Our panel was a delight, and I’d like to thank the participants—Ruth Evans, Thomas Prendergast, Heather Bamford, Michael Johnson, and especially the poets, Tom Comitta and David Abel, who were able to come without any institutional support and without academic cvs to bolster with their participation. The talks were sharp and heterogenous, and they helped complicate notions of the unreadable (and, indeed, notions of writing). The conversation afterwards—for, after giving people permission to leave once the speakers had finished, we went on about fifteen minutes late, bleeding into lunchtime, with Q&A—was all over the map, and if people sometimes seemed to be speaking at cross purposes, they were still crossing, finding moments of intersection.
Thanks also to everyone who came to fill the room, who participated by being an audience. Afterwards, a few people were concerned about a lack of participation at the conference, and our session was singled out for including some participation with its Q&A. Which we did, again, by breaking the format, by spilling over the unusual hour-long session length. This is a length of time which session organizers were not accustomed to. We have all been trained to think in ninety-minute sessions, and in the attempt to cram a session’s worth of material into two-thirds the time, the Q&A was jettisoned first. This says more about our own temporal habits, rather than the feasibility of an hour-long session.
But Q&As are not coterminous with participation, obviously. I managed to miss (sigh!) all of the sessions that were structured around direct audience participation, this time—the walk with the Material Collective, the Rogue Studies pirate game. But even in more typical sessions, just being in the audience, just filling out the numbers, this is also a kind of participation. And not being at a session can be a kind of participation too, and we might want to think about how that could function in positive ways. (What about a session that intentionally limited the number of audience members, that attended to the scale of the attention given to it as it unfolds, and how that attention participates in the unfolding?)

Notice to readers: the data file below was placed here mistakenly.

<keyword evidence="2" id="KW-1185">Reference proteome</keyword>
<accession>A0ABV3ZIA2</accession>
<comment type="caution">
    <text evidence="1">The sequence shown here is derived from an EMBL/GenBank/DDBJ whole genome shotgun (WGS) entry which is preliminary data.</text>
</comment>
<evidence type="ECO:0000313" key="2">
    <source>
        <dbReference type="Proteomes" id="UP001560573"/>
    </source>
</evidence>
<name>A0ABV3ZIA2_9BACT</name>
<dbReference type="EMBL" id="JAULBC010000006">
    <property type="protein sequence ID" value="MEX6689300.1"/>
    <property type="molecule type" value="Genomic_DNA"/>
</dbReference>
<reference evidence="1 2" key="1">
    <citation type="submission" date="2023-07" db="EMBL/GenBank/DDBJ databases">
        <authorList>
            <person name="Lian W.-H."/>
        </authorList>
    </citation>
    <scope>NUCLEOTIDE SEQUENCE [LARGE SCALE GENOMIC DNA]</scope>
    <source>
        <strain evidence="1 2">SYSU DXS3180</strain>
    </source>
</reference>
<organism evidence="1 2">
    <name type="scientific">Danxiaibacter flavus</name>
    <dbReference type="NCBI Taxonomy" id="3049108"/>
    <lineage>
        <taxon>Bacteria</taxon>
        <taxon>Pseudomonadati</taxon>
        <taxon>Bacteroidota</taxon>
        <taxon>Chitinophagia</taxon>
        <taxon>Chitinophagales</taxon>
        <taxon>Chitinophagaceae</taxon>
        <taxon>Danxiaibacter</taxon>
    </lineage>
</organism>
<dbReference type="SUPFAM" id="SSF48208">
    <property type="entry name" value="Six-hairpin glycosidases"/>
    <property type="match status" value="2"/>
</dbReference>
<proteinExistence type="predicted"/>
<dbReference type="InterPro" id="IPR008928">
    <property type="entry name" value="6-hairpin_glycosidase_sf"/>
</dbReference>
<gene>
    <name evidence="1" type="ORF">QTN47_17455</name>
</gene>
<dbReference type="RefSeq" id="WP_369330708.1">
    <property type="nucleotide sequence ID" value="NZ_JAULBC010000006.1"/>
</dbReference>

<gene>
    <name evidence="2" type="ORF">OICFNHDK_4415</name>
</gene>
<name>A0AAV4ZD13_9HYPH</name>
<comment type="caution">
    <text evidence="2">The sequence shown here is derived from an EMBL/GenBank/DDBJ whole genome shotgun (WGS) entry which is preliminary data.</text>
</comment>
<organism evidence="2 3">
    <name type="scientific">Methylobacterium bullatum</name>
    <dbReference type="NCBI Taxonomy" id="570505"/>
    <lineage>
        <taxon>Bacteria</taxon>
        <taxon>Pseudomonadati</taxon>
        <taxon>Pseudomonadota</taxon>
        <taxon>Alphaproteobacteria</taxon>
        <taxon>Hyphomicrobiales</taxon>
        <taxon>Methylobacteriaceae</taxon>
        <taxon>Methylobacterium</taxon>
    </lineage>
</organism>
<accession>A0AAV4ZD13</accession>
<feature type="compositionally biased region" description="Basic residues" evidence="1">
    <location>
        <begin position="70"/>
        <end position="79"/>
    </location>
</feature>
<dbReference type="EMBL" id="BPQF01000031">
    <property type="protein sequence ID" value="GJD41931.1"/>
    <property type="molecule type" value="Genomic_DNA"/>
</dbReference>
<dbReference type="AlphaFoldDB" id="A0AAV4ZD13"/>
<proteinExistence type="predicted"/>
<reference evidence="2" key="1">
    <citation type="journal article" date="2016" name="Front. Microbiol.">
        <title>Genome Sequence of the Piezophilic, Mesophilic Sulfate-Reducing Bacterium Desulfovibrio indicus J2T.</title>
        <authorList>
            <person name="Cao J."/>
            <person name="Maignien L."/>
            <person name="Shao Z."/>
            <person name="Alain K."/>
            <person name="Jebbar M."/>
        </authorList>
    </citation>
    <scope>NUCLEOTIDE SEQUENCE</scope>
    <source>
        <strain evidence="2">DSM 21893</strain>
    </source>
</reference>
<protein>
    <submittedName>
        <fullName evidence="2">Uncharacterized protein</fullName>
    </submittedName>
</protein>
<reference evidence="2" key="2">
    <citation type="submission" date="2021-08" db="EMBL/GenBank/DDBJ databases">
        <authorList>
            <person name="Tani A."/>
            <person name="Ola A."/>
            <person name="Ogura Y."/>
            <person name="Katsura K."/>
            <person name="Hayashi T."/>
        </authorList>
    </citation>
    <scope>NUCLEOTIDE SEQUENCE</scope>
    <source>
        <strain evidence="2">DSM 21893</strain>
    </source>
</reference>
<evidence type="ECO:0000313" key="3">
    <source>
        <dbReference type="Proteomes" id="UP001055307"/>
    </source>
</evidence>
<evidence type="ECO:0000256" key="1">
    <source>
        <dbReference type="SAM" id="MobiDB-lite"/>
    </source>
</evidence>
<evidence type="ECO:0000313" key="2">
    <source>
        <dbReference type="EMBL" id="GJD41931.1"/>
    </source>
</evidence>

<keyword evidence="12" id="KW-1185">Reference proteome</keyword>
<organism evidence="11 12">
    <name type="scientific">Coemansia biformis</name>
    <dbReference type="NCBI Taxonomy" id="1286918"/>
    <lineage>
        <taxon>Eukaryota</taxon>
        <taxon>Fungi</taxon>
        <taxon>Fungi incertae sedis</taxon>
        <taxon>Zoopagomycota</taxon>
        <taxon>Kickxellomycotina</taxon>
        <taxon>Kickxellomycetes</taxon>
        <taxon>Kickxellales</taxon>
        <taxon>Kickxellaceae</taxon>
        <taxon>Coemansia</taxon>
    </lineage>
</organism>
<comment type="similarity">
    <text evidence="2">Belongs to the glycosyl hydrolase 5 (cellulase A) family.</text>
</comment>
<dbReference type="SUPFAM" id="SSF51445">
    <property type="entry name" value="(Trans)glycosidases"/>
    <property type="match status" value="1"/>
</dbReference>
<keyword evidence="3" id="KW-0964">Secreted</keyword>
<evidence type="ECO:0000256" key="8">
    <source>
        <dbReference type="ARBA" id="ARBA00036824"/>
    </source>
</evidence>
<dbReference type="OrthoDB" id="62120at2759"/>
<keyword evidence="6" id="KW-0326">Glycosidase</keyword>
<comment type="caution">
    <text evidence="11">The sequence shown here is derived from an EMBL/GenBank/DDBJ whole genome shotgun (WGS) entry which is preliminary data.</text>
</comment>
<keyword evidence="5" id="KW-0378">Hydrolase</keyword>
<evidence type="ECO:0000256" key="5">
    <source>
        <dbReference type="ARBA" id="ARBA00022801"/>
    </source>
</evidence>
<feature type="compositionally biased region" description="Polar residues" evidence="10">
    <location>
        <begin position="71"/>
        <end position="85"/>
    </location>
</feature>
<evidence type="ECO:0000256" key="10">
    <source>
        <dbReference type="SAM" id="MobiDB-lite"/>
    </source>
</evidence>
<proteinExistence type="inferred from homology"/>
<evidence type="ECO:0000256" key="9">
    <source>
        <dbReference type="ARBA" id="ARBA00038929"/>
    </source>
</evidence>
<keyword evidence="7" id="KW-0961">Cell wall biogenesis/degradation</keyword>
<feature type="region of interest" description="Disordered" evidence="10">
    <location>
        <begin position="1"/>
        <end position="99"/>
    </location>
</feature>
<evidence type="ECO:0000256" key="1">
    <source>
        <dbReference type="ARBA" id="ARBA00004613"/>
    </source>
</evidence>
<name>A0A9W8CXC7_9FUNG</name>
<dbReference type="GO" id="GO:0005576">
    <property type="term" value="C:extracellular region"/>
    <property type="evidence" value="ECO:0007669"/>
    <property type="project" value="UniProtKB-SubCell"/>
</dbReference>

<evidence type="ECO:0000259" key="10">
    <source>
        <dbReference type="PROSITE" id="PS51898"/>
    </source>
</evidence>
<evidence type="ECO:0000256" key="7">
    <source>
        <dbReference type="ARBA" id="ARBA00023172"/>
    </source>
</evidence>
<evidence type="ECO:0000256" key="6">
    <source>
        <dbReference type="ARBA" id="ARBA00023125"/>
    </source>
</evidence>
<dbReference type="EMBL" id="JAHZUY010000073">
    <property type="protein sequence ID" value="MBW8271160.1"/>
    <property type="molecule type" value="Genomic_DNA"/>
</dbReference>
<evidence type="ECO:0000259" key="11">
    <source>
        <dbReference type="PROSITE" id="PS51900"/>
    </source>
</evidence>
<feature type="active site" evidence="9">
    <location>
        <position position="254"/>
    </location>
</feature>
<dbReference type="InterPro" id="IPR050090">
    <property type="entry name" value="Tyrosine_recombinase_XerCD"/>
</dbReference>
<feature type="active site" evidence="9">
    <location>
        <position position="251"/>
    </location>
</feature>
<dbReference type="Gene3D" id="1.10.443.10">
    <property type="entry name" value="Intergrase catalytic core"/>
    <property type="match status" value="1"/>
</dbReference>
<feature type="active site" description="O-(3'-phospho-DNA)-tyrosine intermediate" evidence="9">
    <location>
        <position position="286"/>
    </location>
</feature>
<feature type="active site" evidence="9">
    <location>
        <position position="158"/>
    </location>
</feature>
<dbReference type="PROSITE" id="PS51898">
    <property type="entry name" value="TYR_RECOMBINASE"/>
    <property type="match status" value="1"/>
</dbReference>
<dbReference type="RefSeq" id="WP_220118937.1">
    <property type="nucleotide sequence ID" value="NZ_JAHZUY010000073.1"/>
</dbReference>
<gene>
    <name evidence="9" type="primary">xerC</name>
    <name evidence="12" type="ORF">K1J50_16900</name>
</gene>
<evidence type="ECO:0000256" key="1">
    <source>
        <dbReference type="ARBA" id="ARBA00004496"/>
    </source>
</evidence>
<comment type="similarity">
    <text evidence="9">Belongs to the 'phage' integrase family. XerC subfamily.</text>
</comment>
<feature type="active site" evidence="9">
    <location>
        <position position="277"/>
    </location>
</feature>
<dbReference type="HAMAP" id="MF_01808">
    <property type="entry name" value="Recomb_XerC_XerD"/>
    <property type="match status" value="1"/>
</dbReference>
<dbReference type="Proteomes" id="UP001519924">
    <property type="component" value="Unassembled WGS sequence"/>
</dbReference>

But also: There was a generous amount of time between sessions—thirty minutes! with usually very little travel time between venues—which allowed for sessions to linger in various ways. One of which was what I call “the crush”—that moment after a session when people who have an interest rush the front of the room, to get involved in more detailed (or nit-picky, or tangential, or what have you) conversations. Those conversations seem more participatory than the Q&A—by which I mean, they are the moments that are more likely to lead to new or strengthened relationships, new projects, new doings.
I want us to think of participation less as the measured performance of the Q&A, and more as the opportunities for connecting and doing that might emerge from the performance of the session; more about the types of attention that we foster, and less about the number of bodies in a room or the number of people who “have their say”. And I want us to try out new modes, and see what encourages connection, what encourages doing, what encourages a sustainable space for a heterogenous group, what encourages the proliferation of possibilities.